There was much chat online yesterday about the Policy Exchange’s report on improving higher level professional and technical education Higher, Further, Faster, More. Whilst the report sets out some significant challenges and is fairly wide ranging in its recommendations, the focus has, perhaps inevitably, been on the financial implications for the higher education sector. The report proposes significant cuts to central higher education funding with the funds being diverted to further education. The suggestion is that institutional reserves could be used to meet all or some of the costs of funding high cost subjects and widening participation.
The response from the higher education sector was to defend the current funding regime and to highlight errors in the financial aspects of the report. This isn’t entirely unexpected – in these financially challenging times any organisation or body whose funding is threatened is likely to react in the same way and attempt to protect what it has. The question is how that message is interpreted elsewhere. The sector has a reputation in the Treasury for being feather bedded and reference to the reserves held by the sector, whether accurate or not, will do little to refute that reputation. Further it is easy to dismiss responses suggesting maintaining the status quo and even those highlighting errors in the report (‘they would say that, wouldn’t they?’) even if the arguments are strong and factually correct. There is, however, little doubt that the FE sector in England is in financial dire straits and something needs to be done. In the circumstances looking at the pot a seemingly rich relation has is natural.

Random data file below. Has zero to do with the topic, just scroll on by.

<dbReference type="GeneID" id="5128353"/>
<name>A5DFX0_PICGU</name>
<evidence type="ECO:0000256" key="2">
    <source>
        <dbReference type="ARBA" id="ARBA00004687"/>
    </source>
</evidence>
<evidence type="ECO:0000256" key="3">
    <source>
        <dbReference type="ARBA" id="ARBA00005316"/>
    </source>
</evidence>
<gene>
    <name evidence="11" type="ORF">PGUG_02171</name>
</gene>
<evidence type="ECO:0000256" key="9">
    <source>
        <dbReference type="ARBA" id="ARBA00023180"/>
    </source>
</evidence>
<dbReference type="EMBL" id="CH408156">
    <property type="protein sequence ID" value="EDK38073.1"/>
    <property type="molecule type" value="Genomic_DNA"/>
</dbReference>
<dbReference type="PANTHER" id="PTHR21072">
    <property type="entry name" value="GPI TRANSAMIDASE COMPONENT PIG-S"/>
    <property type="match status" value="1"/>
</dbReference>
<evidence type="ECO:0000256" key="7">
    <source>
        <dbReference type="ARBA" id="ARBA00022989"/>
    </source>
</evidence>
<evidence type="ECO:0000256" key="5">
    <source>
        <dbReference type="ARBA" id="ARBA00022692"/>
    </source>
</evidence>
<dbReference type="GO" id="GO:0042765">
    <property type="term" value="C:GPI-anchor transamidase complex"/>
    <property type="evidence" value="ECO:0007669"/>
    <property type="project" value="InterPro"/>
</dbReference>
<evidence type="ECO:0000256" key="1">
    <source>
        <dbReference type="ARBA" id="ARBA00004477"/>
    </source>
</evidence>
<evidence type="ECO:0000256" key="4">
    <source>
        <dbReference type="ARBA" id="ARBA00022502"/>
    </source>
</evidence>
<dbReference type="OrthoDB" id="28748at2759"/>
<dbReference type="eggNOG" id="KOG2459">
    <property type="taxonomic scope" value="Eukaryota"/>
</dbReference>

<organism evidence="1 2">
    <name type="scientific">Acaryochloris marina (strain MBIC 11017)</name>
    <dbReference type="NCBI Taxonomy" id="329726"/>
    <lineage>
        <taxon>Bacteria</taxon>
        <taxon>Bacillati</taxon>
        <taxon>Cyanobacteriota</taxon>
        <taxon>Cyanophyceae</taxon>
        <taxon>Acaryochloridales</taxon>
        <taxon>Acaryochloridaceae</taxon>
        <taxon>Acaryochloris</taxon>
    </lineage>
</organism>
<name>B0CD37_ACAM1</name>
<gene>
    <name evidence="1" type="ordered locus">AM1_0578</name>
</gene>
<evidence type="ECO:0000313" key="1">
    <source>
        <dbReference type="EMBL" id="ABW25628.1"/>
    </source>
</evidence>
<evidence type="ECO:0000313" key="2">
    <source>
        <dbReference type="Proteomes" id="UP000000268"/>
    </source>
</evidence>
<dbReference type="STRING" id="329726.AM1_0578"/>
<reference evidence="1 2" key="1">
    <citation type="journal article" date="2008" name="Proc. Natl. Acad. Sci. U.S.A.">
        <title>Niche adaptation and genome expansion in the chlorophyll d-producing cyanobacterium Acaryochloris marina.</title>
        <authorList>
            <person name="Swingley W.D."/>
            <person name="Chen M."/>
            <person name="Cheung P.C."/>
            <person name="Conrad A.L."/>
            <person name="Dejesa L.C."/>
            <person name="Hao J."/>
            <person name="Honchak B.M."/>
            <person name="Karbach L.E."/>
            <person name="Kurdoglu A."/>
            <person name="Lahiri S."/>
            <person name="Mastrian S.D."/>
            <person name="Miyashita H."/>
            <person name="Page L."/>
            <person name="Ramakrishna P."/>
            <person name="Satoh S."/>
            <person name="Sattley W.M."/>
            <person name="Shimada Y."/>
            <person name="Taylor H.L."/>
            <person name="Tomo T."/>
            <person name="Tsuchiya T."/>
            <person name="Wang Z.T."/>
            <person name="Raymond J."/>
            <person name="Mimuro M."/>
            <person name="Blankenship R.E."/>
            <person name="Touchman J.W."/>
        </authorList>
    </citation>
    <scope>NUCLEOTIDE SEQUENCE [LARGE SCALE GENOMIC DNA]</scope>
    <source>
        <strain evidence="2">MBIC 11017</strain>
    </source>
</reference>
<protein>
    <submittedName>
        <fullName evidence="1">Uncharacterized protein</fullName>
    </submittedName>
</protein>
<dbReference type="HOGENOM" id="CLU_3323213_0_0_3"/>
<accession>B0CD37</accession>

It is not a matter of ‘either/or’ for the higher and further education sectors – they fulfil different needs and the country needs both. What has been missed is the opportunity to highlight the areas where universities and FE colleges are already working together, to address some of the challenges highlighted in the Policy Exchange report. At the recent HE and FE Show, Stephen Jones from BIS advocated the need for HE and FE to work more closely together and gave a strong hint that this need would be part of upcoming reforms. There is evidence of collaboration and working towards common goals. Maddalaine Ansell, the Chief Executive of the Universities Alliance, highlighted several in her presentation at the same conference – collaborative approaches supporting the local communities’ needs. And yet there was little mention of such collaboration in the responses to the report that I’ve seen.
A protectionist approach is sometimes needed but here was an opportunity to demonstrate that the higher education sector is aware of the challenges that FE faces, is aware of the need to develop skills for UK business and industry and is taking steps to meet those challenges and requirements. An opportunity to demonstrate that universities are at the heart of regional economies, working with local FE Colleges, to help meet the needs of the local communities. An opportunity to demonstrate that the sector is in tune with Government policy and thinking. An opportunity missed.